Scientists from Rice University and Texas A&M University-Corpus Christi’s Harte Research Institute for Gulf of Mexico Studies, have discovered that sea-level rise might have occurred in bursts rather than a prolonged gradual increase. Close to the last ice age glaciers melted at a rate so fast it created punctuated increases in the sea level that caused reefs to adapt in a very acute manner, but the current model for data quantification only allows scientists to take the numbers and apply a simple math equation. “[they] had to simply take the projected rise for a century, divide by 100 and say, ‘We expect sea level to rise this much per year,'” adds Rice marine geologist André Droxler, a study co-author. This approach lacked a true data set so Rice and his team set out to find quantifiable proof of these punctuated sea-level rise bursts.
Scientists from Rice University and Texas A&M University at Corpus Christi’s Harte Research Institute have discovered that Earth’s sea level did not rise steadily when the planet’s glaciers last melted during a period of global warming. Rather, sea level rose sharply in punctuated bursts.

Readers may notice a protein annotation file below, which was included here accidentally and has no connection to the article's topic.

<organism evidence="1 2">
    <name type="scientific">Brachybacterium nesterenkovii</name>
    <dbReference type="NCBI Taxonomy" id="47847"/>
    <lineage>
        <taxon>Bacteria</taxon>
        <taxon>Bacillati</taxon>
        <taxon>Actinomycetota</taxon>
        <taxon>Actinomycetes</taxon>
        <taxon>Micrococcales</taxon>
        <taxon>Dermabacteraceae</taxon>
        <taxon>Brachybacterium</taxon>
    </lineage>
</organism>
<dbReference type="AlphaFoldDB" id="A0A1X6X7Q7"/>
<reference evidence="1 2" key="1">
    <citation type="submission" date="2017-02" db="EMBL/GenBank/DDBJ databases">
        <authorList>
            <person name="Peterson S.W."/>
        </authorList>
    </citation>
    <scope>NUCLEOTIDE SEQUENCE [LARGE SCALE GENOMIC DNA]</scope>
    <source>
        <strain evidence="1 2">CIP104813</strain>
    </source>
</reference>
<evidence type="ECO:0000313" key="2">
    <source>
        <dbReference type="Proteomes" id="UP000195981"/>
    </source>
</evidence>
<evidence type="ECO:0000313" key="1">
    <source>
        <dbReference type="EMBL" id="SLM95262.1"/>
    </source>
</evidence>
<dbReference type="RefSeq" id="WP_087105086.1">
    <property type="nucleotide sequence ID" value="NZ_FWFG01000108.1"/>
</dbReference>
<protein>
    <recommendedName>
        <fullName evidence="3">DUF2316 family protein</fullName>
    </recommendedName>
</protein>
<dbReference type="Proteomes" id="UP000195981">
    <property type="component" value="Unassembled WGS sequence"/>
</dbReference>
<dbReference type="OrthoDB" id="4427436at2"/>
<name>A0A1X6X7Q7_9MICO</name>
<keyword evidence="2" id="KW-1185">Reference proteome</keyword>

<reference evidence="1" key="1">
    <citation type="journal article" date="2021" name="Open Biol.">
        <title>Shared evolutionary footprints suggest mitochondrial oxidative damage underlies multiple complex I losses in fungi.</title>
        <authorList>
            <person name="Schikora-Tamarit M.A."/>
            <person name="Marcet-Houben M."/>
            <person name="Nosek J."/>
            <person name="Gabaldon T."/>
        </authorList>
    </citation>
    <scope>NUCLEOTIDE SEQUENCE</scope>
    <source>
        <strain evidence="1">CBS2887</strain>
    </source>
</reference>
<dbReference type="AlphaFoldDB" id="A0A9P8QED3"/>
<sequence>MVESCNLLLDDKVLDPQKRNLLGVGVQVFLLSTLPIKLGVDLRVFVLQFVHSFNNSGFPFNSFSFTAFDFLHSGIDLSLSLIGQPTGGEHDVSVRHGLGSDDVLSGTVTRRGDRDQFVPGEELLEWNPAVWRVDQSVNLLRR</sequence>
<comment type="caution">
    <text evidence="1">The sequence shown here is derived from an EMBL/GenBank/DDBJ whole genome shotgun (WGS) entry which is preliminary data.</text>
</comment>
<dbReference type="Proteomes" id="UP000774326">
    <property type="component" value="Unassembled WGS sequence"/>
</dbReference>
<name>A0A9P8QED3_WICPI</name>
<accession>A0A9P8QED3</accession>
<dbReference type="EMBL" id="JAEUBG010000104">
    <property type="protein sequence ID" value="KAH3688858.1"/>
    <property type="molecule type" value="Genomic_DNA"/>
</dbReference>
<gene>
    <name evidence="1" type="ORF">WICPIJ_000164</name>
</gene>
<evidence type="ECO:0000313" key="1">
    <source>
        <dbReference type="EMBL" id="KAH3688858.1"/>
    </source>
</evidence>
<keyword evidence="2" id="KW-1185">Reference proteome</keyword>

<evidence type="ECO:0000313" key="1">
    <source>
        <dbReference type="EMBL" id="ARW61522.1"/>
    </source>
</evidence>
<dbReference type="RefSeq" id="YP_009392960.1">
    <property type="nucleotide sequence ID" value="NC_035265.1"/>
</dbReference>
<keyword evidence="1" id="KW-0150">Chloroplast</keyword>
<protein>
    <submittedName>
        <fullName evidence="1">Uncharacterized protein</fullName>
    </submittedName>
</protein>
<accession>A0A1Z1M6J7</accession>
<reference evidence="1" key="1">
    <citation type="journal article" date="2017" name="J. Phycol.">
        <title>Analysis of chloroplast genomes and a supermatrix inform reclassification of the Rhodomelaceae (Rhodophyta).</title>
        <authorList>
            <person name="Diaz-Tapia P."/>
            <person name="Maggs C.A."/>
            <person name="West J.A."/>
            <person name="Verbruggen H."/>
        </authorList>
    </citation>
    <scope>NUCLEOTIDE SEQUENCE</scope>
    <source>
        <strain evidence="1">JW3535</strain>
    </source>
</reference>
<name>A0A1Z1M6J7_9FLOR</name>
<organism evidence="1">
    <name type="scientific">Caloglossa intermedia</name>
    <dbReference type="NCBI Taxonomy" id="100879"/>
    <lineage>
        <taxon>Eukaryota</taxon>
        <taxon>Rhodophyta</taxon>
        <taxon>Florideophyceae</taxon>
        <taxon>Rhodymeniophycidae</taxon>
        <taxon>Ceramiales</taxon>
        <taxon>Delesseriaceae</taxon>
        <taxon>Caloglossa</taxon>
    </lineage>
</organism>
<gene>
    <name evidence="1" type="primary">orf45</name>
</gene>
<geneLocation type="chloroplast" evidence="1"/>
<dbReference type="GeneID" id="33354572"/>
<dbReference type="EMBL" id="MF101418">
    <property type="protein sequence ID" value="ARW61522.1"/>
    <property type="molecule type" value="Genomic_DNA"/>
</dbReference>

“What these fossil reefs show is that the last time Earth warmed like it is today, sea level did not rise steadily, instead, sea-level rose quite fast, paused, and then shot up again in another burst and so on,” said Rice. “We have observed sea level rise steadily in contemporary time,” said coastal geologist and study co-author Jeff Nittrouer. “However, our findings show that sea-level rise could be considerably faster than anything yet observed, and because of this situation, coastal communities need to be prepared for potential inundation.” This study’s evidence was gathered on a 2012 exhibition onboard the Schmidt Ocean Institute’s research vessel Falkor. Using a multi beam echosounder (sonar) to map in 3D resolution, the team was able to observe growth patterns that have been empirically proven to be associated with sea-level rise. Visiting 10 fossilized reefs off the coast of Texas lying 30-50 miles offshore and in almost 200 feet of depth, the team noticed with even as much as 75 miles of distance between sites, the steps were all aligned at the same depth, meaning the same time in history. “In our case, each of these steps reveals how the reef adapted to a sudden, punctuated burst of sea-level rise, the terraces behind each step are the parts of the reef that grew and filled in during the pauses between bursts.” adds study lead author and graduate student Pankaj Khanna. “The coral reefs’ evolution and demise have been preserved,” Khanna said. “Their history is written in their morphology — the shapes and forms in which they grew. And the high-resolution 3-D imaging system on the R/V Falkor allowed us to observe those forms in extraordinary detail for the first time.” Read more here!